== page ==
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The Finicky Feline

By: Karen Commings

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Cats have a reputation for being finicky. Although many cats are overweight and eat just about anything you place in front of them, other cats are just plain picky and will always be thin. Whether a cat is truly finicky or just doesn't need to eat a lot is up for debate. Sometimes they eat their meals and other times they turn up their whiskered faces as if to say, "You don't expect me to eat that, do you?" If your cat is a truly finicky eater, mealtimes can be a frustrating and challenging experience.

Solving the Mystery

Illness or other physical problems may cause a cat to stop eating. If your cat suddenly doesn't want to eat, have her checked by your veterinarian to make sure that nothing physical is causing her loss of appetite. Place a chart on your refrigerator to keep track of her food
consumption. Knowing what is normal for your cat is vital in determining if she has reduced the amount she eats. If she is eating less than 50 percent of her normal intake for 4 or more days or eating nothing at all for as little as 48 hours, she could develop serious liver problems. Skipping a meal is fairly safe, but skipping more than one meal could spell trouble.

There are many reasons why your cat might become finicky.

  • The size of your cat's bowl may have something to do with how appealing her meals have become. That cute little bowl you bought when she was a kitten is now too small for her to stick her head into and eat. Her whiskers flatten against the sides, and she gets food on her face. As soon as she lowers her head into the bowl, she wants to lift it out again.

  • Perhaps you are feeding her in a lightweight plastic bowl or on a paper plate that slides around as she eats. If the plate moves around or slides under the furniture, she may become frustrated and decide that eating is just too much trouble. If your cat's bowl is flat, and the food slides onto the floor behind it, she may give up rather than scrape up the pieces that fell behind or under the plate.

  • Where your cat's bowl is placed may contribute to how much or little she wants to approach it. Look at mealtimes from your cat's perspective. Is the bowl near your dog's bed? Is it near a noisy piece of equipment such as the washing machine? Is it near a door where family members frequently come and go? Is it in a damp location such as the basement? All of these places may have a negative impact on her appetite.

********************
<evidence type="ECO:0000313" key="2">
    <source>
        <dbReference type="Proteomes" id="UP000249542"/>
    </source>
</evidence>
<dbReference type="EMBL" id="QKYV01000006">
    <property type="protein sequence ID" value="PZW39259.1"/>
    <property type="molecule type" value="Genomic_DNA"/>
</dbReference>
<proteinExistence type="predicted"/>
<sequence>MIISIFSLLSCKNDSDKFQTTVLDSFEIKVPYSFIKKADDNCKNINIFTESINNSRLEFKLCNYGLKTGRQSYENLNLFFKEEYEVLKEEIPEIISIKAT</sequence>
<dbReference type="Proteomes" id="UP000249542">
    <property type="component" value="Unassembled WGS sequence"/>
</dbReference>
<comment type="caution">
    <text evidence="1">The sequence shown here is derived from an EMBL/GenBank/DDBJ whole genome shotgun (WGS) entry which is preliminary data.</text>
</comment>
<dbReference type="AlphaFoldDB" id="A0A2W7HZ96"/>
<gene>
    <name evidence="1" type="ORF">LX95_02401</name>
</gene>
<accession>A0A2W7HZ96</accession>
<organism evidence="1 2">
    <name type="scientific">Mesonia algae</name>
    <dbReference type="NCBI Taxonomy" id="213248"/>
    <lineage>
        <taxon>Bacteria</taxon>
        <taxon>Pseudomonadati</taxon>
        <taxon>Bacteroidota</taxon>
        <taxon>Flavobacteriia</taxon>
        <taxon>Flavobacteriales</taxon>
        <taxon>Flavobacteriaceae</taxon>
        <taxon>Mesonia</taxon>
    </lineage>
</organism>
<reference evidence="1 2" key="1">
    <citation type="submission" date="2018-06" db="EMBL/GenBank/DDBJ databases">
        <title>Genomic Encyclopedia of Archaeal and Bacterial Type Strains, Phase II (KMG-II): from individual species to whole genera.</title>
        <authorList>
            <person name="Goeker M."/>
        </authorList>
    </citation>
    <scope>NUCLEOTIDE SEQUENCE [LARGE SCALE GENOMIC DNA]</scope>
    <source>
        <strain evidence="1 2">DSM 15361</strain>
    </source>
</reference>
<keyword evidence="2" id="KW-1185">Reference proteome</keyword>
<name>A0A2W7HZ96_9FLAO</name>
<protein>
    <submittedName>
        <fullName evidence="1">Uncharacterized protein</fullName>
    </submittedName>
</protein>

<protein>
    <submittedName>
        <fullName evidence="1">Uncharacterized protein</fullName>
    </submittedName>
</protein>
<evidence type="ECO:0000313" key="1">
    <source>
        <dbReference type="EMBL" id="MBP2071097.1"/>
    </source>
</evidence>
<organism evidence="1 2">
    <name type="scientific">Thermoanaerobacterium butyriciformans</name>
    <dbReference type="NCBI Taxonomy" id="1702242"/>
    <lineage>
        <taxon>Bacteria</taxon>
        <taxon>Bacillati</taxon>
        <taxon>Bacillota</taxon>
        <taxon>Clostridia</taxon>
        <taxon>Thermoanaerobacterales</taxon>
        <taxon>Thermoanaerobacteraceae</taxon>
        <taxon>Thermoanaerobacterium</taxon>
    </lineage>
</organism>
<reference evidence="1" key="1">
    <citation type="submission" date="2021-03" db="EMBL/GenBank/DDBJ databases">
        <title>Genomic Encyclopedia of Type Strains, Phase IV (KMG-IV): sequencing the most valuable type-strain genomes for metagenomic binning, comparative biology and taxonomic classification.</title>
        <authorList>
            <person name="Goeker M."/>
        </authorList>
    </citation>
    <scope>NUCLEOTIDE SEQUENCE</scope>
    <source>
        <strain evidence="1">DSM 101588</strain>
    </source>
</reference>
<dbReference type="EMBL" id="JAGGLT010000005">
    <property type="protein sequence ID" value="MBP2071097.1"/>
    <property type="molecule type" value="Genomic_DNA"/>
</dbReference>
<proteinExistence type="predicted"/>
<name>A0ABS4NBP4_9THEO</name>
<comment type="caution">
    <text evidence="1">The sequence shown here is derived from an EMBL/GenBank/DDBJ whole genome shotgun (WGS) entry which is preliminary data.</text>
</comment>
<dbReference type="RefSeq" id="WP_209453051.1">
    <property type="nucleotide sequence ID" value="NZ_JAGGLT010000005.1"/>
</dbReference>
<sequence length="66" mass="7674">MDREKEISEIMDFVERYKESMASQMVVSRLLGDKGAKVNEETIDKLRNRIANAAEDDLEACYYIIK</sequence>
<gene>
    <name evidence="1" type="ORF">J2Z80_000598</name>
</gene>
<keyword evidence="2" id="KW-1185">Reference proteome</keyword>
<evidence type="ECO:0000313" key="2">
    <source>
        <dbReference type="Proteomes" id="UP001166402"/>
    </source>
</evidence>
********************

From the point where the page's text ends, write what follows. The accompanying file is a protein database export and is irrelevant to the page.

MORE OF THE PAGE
• Sometimes a cat appears to be finicky because she is intimidated by other household members or pets. Perhaps the cat hides under the bed at mealtimes because there's a loud, overly active child in the house who harasses her as she eats. The child thinks he's being playful, but his antics frighten the cat. Dogs are famous for wanting to eat cat food when it is available and may scare off your cat before she takes her first bite.

  • Other causes include spoiled food, food that has become stale because it has been left sitting out too long or food that is overcome with ants or other insects.

  • If your cat suffers from bad teeth or gums, the condition may reduce her appetite or make it difficult for her to eat.

  • Cats internalize stress, and if there is any stress or sudden changes in the household such as a family member leaving or new people arriving, or changes in routine such as you working late, your cat may not be as interested in her food.

  • Cats may eat less in warm weather than they do in the winter months, even though they may not go outside. And, if your cat eats only one kind of food, she may be just plain bored with it.

    Foiling the Finicky Eater

    Although many cats do well on a diet of only one type of food (if it is complete and balanced), they may lose interest in it over time. The best way to prevent your cat from becoming finicky is to accustom her to a variety of flavors when she is still a kitten. A cat eating only one kind of food may have a more difficult time changing to a new food if a medical condition requires that she be put on a prescription diet.

    Make sure your cat has an adequately sized bowl and that it is placed in a location that is appropriate from her point of view. Many cats prefer to be off the floor when there are other pets or small children around, so find an elevated place that is acceptable to you and your cat if tiny hands or floppy feet frighten her off.

    If you are feeding your cat only dry food, adding a tasty broth will put variety into her mealtimes. Or, if your cat has problems with her teeth, dry food can be difficult for her to chew. Soften her food in some water from a can of people tuna or in some clam juice. Bouillon or chicken broth also make dry food softer and tastier.

    Try feeding your cat canned food or jars of baby food occasionally to entice her to eat. If your cat is stubborn, offer her cooked meats or cooked fish to stimulate her appetite. Warming her food will help bring out the flavor, but be careful it isn't too hot for her to ingest.

    If you've just changed your cat's diet, she may be refusing to eat the new food. Begin offering her a little of the new food mixed in with her old food. Over the course of a few weeks, gradually increase the amount of new food in the mix.

    A little creativity and patience will help you keep your cat interested in her meals and keep your stress level down while trying to get your finicky feline to eat.



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